I should have written it down: “Add Mark to carpool on Wednesday morning.”

But I didn’t. Several of my neighbors’ kids go to the same school, and since one neighbor is also a teacher there, her kids usually are onsite well before mine. But she called late the night before to say that her eighth-grade son would need to sleep in and asked if he could ride with our carpool.

“Sure thing, no problem! We try to leave at 7:30, so just have him walk over then.”

I had a brief moment where I thought to myself, Should I add that to my calendar for tomorrow morning? Nah, I’ll remember.

The next morning, Jeff left early for a meeting so it was quite chaotic as I was getting the kids ready for school, making sure they had all their athletic gear, making lunches, and getting ready to head to a local morning speaking engagement as soon as I dropped the kids off at school. Normally, I would be late running out the door, but I was so proud of myself that for once, I would be able to be on time! The other family we carpool with always seems to be waiting expectantly in the driveway when the clock ticks over at 7:30, and we usually speed into their driveway, frazzled, five minutes late. Or more.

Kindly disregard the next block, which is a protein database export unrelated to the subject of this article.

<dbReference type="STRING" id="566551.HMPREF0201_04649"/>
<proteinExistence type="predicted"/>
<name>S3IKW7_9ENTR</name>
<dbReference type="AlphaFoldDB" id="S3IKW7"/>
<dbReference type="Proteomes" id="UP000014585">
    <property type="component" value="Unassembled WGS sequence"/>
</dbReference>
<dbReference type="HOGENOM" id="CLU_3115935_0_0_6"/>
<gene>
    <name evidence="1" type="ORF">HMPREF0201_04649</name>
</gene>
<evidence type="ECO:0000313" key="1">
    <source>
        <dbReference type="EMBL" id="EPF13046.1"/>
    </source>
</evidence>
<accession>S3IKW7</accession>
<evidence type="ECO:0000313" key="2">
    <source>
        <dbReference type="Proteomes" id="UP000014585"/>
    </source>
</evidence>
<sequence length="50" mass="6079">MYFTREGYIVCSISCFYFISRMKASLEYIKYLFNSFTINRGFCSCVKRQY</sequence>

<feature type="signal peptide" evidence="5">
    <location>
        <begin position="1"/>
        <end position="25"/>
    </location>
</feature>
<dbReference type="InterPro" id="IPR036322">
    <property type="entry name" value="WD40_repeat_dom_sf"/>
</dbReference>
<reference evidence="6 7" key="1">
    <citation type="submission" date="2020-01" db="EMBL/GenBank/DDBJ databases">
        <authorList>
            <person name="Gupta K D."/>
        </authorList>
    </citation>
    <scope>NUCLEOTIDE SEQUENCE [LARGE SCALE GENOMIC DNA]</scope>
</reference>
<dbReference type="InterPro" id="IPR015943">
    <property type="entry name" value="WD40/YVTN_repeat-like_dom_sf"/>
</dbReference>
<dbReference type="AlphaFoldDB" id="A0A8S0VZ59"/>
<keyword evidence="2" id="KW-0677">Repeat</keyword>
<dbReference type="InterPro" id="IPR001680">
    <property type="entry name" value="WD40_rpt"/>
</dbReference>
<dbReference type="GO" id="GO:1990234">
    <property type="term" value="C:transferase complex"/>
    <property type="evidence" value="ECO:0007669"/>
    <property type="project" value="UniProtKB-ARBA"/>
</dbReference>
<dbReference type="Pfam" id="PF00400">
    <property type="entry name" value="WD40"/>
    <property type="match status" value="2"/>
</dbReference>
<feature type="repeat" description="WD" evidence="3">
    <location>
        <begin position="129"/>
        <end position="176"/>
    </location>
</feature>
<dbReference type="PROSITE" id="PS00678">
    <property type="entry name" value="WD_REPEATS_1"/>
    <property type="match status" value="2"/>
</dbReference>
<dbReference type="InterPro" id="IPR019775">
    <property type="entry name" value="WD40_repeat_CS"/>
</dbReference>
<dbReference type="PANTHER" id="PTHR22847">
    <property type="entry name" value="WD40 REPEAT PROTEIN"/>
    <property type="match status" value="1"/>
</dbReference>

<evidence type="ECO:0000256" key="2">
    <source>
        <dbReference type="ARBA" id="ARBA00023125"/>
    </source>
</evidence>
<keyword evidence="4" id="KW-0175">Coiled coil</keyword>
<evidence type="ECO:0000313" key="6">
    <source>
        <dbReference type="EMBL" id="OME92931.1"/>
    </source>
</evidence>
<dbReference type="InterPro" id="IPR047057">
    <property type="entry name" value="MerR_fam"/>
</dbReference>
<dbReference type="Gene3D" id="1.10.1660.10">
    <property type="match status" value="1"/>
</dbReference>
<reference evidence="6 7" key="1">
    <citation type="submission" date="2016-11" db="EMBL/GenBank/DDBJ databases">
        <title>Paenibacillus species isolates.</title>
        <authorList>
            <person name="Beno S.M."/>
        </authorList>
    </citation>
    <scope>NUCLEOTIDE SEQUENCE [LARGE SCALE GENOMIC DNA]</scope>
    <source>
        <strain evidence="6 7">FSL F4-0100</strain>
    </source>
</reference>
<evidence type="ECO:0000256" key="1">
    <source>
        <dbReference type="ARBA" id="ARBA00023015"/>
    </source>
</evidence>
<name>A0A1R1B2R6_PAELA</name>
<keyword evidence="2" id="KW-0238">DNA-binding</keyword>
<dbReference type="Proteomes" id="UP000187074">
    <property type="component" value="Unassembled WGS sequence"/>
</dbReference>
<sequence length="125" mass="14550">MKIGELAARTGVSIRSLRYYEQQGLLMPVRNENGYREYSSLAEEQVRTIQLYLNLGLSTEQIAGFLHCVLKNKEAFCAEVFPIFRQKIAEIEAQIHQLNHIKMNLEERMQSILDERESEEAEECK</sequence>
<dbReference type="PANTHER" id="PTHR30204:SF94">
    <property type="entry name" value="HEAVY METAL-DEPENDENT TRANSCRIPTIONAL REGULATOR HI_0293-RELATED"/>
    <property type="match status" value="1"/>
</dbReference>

Hah! I thought, I’ll be waiting in their driveway at 7:30 for once!

Proudly, I ushered my kids into the car, closed the garage door, drove to the other neighbor’s house, picked up their kids, Brad and Ellie, and headed for the road. About two minutes later, my eighth-grade daughter looked at Ellie’s volleyball bag and suddenly sat up straight. “Mom! I forgot my water bottle for the volleyball game!”

I groaned. There went my time margin! Now, normally, I would stick with our boundaries about responsibility and say, “Sorry, honey… I guess you’ll have to use the water fountain.” But she hadn’t been feeling well, and I didn’t want her dehydrated while playing this intense game. So I turned around, grumbling to myself—and to her—that this would risk making us late.

I drove back to my street, pulled hastily into our driveway… And there is her classmate Mark standing at the front of our house, looking forlornly through the windows.

Have you ever had that Oh. My. Word. feeling?? That Oh, I’m a bad mom feeling? That Oh, I’m a bad friend, feeling?

Yeah. All at once. Kicking myself for being too busy, too frantic, to remember our sweet neighbor child, I pretended I came back because I remembered he needed a ride.

All the kids laughed.

I guess they know me.

I resolved that from now on, I am writing things down! When I’m in such a busy season, I can’t trust my memory! And I can’t afford to make that mistake again.

Late that afternoon—after my daughter’s volleyball game ran late—I offered to drive back a group of girls who live a few miles down the road, so their parents would have a shorter distance to pick them up. Chattering, we headed for the door, and started loading into my van.

Suddenly, I hear a knock on the driver’s window. Sweet Ellie is standing there.

“Um, Mrs. Feldhahn, aren’t you driving me back, too?”

At least I didn’t get two miles down the road that time.

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